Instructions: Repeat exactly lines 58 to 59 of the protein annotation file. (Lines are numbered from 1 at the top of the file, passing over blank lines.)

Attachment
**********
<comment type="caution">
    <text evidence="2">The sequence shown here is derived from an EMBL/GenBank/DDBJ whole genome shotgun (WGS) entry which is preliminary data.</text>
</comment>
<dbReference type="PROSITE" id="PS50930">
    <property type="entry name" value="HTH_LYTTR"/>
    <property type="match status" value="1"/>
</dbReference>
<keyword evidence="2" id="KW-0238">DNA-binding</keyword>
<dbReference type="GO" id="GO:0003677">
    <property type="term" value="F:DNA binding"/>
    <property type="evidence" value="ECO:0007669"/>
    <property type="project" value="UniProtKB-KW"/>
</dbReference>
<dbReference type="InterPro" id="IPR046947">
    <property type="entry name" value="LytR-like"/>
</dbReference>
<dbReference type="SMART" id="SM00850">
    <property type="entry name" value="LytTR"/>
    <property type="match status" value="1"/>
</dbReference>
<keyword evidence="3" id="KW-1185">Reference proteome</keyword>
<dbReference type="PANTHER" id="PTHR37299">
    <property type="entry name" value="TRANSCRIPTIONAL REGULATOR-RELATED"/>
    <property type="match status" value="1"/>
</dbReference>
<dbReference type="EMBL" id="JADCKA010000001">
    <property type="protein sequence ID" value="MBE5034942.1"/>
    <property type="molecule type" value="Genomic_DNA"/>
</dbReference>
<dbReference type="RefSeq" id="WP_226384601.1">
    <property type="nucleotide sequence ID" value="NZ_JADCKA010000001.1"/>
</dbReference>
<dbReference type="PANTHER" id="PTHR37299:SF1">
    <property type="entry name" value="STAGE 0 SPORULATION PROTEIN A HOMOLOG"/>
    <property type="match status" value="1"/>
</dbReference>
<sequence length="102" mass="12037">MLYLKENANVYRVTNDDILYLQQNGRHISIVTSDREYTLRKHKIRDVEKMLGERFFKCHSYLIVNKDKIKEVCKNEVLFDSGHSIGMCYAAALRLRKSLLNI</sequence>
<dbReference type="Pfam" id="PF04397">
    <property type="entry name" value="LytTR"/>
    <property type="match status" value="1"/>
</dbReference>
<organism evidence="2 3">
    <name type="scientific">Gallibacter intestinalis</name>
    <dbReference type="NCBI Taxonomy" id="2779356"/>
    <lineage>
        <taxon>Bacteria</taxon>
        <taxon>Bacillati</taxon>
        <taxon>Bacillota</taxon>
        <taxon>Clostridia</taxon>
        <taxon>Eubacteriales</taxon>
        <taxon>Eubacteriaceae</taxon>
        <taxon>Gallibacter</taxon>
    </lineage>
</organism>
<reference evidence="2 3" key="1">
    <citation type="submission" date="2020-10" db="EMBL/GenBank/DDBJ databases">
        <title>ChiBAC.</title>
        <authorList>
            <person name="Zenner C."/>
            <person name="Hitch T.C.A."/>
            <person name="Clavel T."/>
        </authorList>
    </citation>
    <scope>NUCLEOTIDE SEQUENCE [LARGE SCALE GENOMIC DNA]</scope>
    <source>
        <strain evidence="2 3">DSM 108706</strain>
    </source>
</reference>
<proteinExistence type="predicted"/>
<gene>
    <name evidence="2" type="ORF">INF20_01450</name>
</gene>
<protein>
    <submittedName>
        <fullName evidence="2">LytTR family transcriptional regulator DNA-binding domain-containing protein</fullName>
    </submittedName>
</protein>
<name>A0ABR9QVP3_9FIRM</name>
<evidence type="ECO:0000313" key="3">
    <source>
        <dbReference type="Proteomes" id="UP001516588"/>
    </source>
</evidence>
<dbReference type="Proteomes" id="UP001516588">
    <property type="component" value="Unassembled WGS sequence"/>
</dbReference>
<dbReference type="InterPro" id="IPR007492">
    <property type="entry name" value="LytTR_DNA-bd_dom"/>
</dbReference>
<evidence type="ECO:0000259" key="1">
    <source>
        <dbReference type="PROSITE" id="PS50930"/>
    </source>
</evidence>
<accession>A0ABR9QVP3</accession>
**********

        <authorList>
            <person name="Zenner C."/>